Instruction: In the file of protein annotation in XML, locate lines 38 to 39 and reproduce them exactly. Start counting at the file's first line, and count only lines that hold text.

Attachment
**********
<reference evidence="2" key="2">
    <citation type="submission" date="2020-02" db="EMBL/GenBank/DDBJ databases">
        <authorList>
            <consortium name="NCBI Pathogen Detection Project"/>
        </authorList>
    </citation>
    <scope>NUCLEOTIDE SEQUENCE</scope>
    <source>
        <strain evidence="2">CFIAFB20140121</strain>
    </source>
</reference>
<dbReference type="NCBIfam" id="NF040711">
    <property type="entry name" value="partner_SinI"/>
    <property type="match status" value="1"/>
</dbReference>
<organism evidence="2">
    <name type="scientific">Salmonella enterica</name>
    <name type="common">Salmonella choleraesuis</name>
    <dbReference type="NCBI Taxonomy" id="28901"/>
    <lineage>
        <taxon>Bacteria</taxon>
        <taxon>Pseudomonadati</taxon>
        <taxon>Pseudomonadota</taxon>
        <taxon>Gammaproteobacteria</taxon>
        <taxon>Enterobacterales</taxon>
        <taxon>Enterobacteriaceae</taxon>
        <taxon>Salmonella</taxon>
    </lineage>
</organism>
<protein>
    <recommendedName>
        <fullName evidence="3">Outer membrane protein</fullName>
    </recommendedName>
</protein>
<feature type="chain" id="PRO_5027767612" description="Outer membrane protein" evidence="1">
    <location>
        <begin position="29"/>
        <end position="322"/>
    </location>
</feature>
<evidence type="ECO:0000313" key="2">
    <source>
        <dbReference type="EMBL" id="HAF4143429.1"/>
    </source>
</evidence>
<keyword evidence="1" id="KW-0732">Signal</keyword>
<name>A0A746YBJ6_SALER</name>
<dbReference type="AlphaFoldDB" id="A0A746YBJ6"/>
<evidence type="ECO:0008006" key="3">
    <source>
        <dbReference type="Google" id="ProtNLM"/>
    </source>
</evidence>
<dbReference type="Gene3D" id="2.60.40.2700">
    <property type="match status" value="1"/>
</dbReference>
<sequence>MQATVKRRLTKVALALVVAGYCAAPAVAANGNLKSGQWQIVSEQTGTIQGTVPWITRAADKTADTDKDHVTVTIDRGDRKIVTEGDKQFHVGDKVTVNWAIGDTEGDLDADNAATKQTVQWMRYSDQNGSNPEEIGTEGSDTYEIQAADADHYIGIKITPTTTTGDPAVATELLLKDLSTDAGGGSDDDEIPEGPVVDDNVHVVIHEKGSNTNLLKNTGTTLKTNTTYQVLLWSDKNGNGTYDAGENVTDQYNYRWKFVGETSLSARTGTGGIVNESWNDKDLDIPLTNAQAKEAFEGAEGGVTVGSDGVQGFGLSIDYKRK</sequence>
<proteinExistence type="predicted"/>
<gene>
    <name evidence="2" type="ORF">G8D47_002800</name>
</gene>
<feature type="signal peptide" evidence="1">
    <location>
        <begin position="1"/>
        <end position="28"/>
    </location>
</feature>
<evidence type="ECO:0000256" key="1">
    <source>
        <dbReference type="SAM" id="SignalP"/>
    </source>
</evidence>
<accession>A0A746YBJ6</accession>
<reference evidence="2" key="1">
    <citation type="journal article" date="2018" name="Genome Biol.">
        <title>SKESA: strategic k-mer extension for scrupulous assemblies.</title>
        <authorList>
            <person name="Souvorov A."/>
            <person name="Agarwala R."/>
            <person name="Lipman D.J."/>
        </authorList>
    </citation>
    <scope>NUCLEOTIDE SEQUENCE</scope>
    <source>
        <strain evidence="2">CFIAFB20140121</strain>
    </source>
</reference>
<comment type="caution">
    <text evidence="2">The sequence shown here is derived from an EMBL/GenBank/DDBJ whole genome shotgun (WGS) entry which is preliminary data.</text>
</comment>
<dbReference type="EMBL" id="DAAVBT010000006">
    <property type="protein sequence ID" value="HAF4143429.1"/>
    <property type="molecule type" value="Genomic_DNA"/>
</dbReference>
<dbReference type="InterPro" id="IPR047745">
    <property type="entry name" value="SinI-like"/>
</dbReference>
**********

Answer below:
        <end position="322"/>
    </location>